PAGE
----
The Solution: Mostly the same as NOAH’s stated ideas above.
Lots of words, but very few new ideas. In general, the proposed solutions generally tend to revolve around a few core policy ideas: means-tested inclusionary zoning requirements that mandate lower rent for certain income brackets, and property tax “relief” for certain categories of residents (a brief moment of lucidity here). They are essentially legislative band-aids that ignore the root of the problem, and simply hope to carve out exceptions to remedy a short laundry-list of perceived ills. They’re laudable attempts, or at least they would be, were there not so little evidence that any other city has had any measure of significant success with them.
And yet, despite the aura of bewilderment pervading the discussion of the roots of gentrification, the actual, literal problem is right before us, and it’s tremendously simple and terribly direct: property taxes are forcing people out of homes they own, or rent. Property taxes raise the barrier to ownership, and disincentivize (or essentially prohibit) continued ownership. That’s it. But actually talking about this is oddly verboten – even discussion of property taxes as a problem at all are in the context of temporary, limited and selective “relief” for the taxation. It’s taken as a given that property taxes exist and must exist – a sacred thing; a veritable force of nature. But, they’re not, and they aren’t a fact of life – not any more than gentrification is, and they are two sides of the same coin. They are the cause of this phenomenon: the literal plunder of one party by another, acting collectively. There is no magic in this world, only the actions of human beings and their consequences. You cannot turn a blind eye to the source of the problem while simultaneously condemning it. If you believe that property taxes are as much a certainty as death, you are supporting the process of gentrification. If you believe that the moral way to administer human activity is by the action of elected representatives who direct this coercive plunder, you are the gentrifier.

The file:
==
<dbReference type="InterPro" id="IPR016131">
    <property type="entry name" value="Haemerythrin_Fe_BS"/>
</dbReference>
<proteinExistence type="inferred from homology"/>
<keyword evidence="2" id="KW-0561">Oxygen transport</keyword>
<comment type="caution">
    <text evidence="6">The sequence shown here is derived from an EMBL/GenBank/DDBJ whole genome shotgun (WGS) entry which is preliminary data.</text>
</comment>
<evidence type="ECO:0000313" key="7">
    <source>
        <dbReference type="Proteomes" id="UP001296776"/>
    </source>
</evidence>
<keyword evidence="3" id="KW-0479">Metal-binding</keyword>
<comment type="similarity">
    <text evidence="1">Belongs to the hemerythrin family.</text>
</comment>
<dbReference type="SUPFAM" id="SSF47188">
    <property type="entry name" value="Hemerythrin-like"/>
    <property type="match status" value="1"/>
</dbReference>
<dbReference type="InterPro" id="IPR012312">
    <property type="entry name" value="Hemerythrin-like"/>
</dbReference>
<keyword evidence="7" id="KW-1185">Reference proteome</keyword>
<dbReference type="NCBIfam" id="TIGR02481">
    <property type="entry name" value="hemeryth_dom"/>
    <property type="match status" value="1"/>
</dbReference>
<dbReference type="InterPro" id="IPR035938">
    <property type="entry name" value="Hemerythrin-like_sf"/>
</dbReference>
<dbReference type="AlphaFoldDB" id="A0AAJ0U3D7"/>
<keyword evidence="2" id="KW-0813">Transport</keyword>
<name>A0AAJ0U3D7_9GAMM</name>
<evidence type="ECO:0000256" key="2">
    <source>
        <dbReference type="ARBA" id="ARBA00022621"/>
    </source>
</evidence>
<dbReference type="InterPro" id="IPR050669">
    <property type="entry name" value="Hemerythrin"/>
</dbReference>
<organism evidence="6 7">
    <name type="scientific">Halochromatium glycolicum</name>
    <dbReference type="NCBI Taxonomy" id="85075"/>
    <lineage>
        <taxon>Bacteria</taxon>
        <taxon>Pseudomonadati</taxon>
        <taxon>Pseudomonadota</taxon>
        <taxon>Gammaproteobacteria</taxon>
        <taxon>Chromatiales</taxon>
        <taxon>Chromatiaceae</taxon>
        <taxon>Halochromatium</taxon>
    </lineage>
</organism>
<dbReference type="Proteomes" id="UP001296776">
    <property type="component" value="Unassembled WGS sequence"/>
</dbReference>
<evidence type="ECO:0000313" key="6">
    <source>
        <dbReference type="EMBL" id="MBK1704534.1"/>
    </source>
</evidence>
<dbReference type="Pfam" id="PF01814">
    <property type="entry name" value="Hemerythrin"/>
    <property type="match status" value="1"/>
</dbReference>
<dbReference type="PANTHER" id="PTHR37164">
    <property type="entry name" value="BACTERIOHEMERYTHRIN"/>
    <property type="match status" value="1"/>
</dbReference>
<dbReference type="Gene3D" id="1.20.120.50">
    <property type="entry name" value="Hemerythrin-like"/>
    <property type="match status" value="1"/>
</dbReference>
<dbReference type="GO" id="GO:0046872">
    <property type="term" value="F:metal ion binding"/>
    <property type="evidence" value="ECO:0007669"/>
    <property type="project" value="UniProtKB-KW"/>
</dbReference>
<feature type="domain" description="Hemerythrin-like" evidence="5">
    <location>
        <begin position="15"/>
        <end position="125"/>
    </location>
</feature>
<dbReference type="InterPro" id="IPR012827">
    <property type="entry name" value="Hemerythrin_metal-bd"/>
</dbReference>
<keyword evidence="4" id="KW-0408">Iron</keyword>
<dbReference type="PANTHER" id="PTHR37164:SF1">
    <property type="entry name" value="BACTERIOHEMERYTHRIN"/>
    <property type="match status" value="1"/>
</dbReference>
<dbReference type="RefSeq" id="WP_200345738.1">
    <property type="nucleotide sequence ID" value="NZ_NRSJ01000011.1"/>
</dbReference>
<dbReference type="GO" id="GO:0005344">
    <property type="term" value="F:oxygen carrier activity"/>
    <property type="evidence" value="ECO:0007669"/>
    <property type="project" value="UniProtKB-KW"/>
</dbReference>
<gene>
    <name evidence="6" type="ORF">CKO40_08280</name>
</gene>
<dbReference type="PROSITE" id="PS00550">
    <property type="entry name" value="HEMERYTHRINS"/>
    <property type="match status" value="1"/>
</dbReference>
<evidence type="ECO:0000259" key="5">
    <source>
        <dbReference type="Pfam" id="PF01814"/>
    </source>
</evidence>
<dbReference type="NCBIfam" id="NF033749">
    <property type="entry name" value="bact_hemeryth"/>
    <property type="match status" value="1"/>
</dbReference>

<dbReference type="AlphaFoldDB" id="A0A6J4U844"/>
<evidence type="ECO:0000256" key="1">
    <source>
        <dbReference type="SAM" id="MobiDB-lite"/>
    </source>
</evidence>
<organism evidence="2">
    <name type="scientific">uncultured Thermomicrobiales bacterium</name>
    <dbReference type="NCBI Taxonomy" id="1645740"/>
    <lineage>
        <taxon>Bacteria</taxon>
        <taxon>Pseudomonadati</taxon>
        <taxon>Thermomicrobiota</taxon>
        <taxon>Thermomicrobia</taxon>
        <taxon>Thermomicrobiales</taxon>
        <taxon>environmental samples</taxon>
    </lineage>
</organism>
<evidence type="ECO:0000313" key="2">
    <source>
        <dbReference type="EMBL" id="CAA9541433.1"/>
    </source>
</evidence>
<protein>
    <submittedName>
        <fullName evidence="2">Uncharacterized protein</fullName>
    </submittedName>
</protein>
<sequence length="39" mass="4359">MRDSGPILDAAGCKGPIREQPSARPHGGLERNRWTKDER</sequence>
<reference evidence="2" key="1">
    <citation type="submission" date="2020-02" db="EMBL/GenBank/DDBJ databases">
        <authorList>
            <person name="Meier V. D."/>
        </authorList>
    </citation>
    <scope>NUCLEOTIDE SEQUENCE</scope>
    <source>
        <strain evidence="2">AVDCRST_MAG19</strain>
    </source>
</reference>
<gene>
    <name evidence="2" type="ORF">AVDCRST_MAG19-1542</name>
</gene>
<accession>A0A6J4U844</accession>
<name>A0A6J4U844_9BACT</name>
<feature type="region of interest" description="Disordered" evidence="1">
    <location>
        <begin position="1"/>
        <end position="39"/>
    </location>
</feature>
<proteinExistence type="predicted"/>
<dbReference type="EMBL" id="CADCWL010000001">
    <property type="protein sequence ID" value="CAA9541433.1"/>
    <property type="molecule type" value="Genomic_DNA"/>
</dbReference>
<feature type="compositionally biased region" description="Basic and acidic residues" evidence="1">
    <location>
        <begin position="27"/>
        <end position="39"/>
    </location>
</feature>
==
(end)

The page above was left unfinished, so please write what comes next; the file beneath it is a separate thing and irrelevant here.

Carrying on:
So what to do? This is where you expect, I assume, that I will deliver my Grand Solution. I don’t have one. How could I? It’s quite a mess we’ve all made of things, really. The morally correct course of action is, of course, to do nothing (Literally, I mean: dismantle and/or ignore the system of coercive regulation). Barring that seeming impossibility, the opponent of gentrification should consider the next best thing: reducing the imposition of property taxes on the owners of valuable property. I realize the phrase “owners of valuable property” in your mind will conjure the developer fatcats in their infinite expanses of high-rises, but in this context I literally mean the people we are (supposedly) concerned about protecting: the lower-middle class, often minority, property owners and renters who are literally forced out of their homes.
Will there be negative externalities? Yes. Will there be unintended consequences? Yes. Will we have to figure out a better way to fund our
daycares-slash-prison-camps schools? You bet. Will upper class accumulated capital find loopholes and exceptions to maximize their acquisition of land and squash any hope of easing the little guy’s tax burdens? Probably, yes. This is a horrible house of cards we’ve built and dismantling it without hurting people is difficult, if not impossible. It may be an awful and impossible problem to detangle, but you cannot blunder around pretending, wide-eyed, that no one knows what the source of the problem is. You know what the problem is. Fix it, or get out of the way. If we believe, as James Fraser and Amie Thurber claim to in their Tennessean op-ed, that people “should have the right to stay put”, then by all means give them the right: the right to own and retain property.